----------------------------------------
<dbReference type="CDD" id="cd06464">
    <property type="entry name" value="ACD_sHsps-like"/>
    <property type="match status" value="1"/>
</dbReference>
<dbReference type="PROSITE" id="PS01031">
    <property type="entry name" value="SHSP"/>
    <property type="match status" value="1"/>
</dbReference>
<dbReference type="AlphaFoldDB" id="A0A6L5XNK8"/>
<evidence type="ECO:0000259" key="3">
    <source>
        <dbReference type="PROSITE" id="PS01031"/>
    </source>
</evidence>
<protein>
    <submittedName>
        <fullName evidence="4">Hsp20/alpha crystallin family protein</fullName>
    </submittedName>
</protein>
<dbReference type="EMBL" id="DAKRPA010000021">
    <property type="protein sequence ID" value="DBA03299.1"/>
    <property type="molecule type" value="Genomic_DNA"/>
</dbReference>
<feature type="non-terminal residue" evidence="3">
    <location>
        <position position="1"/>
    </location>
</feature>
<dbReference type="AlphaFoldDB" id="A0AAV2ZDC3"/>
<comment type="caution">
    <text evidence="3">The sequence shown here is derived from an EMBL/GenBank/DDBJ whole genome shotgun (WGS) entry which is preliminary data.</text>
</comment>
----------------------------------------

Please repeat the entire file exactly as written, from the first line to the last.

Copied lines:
<dbReference type="CDD" id="cd06464">
    <property type="entry name" value="ACD_sHsps-like"/>
    <property type="match status" value="1"/>
</dbReference>
<dbReference type="PROSITE" id="PS01031">
    <property type="entry name" value="SHSP"/>
    <property type="match status" value="1"/>
</dbReference>
<dbReference type="AlphaFoldDB" id="A0A6L5XNK8"/>
<evidence type="ECO:0000259" key="3">
    <source>
        <dbReference type="PROSITE" id="PS01031"/>
    </source>
</evidence>
<protein>
    <submittedName>
        <fullName evidence="4">Hsp20/alpha crystallin family protein</fullName>
    </submittedName>
</protein>
<dbReference type="EMBL" id="DAKRPA010000021">
    <property type="protein sequence ID" value="DBA03299.1"/>
    <property type="molecule type" value="Genomic_DNA"/>
</dbReference>
<feature type="non-terminal residue" evidence="3">
    <location>
        <position position="1"/>
    </location>
</feature>
<dbReference type="AlphaFoldDB" id="A0AAV2ZDC3"/>
<comment type="caution">
    <text evidence="3">The sequence shown here is derived from an EMBL/GenBank/DDBJ whole genome shotgun (WGS) entry which is preliminary data.</text>
</comment>